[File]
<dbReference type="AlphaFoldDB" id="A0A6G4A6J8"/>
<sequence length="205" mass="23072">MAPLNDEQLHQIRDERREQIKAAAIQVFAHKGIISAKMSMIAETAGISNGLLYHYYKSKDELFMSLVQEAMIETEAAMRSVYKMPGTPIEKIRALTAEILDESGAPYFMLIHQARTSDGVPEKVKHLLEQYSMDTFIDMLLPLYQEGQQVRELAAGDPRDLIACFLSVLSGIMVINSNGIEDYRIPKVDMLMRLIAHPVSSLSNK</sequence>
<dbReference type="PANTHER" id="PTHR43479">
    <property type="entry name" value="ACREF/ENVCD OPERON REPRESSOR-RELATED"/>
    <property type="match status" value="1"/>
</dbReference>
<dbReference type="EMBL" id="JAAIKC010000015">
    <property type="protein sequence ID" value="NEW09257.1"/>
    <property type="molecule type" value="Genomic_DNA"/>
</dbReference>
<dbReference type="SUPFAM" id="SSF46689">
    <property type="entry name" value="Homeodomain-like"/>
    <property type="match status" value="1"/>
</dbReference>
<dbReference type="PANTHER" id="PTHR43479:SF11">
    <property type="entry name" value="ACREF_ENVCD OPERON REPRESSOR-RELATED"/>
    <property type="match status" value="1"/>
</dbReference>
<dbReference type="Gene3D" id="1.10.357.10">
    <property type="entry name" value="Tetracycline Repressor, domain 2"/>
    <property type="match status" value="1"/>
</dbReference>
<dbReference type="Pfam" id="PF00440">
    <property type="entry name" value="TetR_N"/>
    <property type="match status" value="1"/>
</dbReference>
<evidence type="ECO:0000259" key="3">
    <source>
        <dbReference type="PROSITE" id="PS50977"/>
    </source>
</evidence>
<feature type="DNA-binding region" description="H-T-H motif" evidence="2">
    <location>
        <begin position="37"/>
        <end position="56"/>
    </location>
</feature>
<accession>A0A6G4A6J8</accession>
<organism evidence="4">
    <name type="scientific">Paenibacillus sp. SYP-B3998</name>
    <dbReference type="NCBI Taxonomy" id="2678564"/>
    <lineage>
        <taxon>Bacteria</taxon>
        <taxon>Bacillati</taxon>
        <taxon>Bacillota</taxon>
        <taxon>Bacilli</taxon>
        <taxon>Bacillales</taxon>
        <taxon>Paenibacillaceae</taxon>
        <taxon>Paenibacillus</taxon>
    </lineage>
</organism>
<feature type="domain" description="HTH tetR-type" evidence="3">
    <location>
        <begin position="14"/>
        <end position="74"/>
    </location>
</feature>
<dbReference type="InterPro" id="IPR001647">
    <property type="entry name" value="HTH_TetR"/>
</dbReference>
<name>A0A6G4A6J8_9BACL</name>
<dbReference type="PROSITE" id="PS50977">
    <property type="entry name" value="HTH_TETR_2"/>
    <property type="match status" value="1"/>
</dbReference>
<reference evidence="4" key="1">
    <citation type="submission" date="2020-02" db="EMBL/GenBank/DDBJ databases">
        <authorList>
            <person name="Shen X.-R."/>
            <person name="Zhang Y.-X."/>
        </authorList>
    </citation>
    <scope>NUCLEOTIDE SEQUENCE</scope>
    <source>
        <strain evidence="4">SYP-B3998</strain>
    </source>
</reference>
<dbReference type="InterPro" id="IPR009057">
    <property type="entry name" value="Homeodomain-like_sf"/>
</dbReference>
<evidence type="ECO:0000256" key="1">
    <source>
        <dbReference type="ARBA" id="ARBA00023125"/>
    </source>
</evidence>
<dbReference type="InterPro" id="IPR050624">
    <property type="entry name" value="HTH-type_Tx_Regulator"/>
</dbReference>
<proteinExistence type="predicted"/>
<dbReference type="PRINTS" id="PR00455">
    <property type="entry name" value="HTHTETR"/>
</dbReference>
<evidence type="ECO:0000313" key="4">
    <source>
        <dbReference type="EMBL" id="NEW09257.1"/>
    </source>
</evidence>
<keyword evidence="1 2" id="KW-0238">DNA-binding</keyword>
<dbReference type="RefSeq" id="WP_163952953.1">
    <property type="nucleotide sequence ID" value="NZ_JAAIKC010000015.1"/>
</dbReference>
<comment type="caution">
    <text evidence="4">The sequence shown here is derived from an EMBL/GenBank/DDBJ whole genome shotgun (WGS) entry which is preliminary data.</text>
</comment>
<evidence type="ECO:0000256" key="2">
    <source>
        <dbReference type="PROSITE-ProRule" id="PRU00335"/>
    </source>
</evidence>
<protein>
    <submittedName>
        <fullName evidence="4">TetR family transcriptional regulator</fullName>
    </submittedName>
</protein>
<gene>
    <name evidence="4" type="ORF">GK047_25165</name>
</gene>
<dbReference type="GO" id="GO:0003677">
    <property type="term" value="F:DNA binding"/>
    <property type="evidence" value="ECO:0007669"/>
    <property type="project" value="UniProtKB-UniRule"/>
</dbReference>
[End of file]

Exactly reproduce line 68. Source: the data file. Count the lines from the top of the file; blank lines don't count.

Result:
        <authorList>